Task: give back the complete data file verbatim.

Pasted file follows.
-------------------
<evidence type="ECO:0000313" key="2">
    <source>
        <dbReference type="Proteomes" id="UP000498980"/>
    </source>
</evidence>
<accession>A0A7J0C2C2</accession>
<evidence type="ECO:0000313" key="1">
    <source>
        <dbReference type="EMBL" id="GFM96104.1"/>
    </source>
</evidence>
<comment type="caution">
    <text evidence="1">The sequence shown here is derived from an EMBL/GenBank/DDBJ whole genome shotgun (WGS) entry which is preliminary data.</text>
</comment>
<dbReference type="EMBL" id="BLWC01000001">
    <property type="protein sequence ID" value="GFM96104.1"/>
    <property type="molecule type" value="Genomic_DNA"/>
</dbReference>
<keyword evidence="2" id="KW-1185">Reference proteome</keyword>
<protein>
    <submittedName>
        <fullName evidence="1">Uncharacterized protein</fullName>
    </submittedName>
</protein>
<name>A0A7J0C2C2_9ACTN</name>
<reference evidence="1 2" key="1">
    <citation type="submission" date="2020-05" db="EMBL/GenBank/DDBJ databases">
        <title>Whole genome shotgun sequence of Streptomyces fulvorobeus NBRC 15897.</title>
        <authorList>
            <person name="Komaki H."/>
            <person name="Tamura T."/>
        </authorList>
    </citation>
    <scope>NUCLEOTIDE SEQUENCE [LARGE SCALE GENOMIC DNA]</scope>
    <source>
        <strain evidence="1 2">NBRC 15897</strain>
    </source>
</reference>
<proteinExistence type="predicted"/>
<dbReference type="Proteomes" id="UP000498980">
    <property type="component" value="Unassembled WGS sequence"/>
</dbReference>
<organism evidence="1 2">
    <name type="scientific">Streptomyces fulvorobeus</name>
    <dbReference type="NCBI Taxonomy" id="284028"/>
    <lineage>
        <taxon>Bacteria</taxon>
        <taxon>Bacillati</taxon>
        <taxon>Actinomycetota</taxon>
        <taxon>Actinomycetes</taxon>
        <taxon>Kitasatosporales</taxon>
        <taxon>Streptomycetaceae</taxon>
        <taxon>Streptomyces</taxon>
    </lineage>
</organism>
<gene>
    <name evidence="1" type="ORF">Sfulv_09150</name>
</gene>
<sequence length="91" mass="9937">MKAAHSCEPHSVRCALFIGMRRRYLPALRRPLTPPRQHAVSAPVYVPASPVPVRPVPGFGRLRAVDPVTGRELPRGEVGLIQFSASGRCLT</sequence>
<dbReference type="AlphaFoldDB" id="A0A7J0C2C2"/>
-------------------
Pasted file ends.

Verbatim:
<evidence type="ECO:0000313" key="2">
    <source>
        <dbReference type="Proteomes" id="UP000498980"/>
    </source>
</evidence>
<accession>A0A7J0C2C2</accession>
<evidence type="ECO:0000313" key="1">
    <source>
        <dbReference type="EMBL" id="GFM96104.1"/>
    </source>
</evidence>
<comment type="caution">
    <text evidence="1">The sequence shown here is derived from an EMBL/GenBank/DDBJ whole genome shotgun (WGS) entry which is preliminary data.</text>
</comment>
<dbReference type="EMBL" id="BLWC01000001">
    <property type="protein sequence ID" value="GFM96104.1"/>
    <property type="molecule type" value="Genomic_DNA"/>
</dbReference>
<keyword evidence="2" id="KW-1185">Reference proteome</keyword>
<protein>
    <submittedName>
        <fullName evidence="1">Uncharacterized protein</fullName>
    </submittedName>
</protein>
<name>A0A7J0C2C2_9ACTN</name>
<reference evidence="1 2" key="1">
    <citation type="submission" date="2020-05" db="EMBL/GenBank/DDBJ databases">
        <title>Whole genome shotgun sequence of Streptomyces fulvorobeus NBRC 15897.</title>
        <authorList>
            <person name="Komaki H."/>
            <person name="Tamura T."/>
        </authorList>
    </citation>
    <scope>NUCLEOTIDE SEQUENCE [LARGE SCALE GENOMIC DNA]</scope>
    <source>
        <strain evidence="1 2">NBRC 15897</strain>
    </source>
</reference>
<proteinExistence type="predicted"/>
<dbReference type="Proteomes" id="UP000498980">
    <property type="component" value="Unassembled WGS sequence"/>
</dbReference>
<organism evidence="1 2">
    <name type="scientific">Streptomyces fulvorobeus</name>
    <dbReference type="NCBI Taxonomy" id="284028"/>
    <lineage>
        <taxon>Bacteria</taxon>
        <taxon>Bacillati</taxon>
        <taxon>Actinomycetota</taxon>
        <taxon>Actinomycetes</taxon>
        <taxon>Kitasatosporales</taxon>
        <taxon>Streptomycetaceae</taxon>
        <taxon>Streptomyces</taxon>
    </lineage>
</organism>
<gene>
    <name evidence="1" type="ORF">Sfulv_09150</name>
</gene>
<sequence length="91" mass="9937">MKAAHSCEPHSVRCALFIGMRRRYLPALRRPLTPPRQHAVSAPVYVPASPVPVRPVPGFGRLRAVDPVTGRELPRGEVGLIQFSASGRCLT</sequence>
<dbReference type="AlphaFoldDB" id="A0A7J0C2C2"/>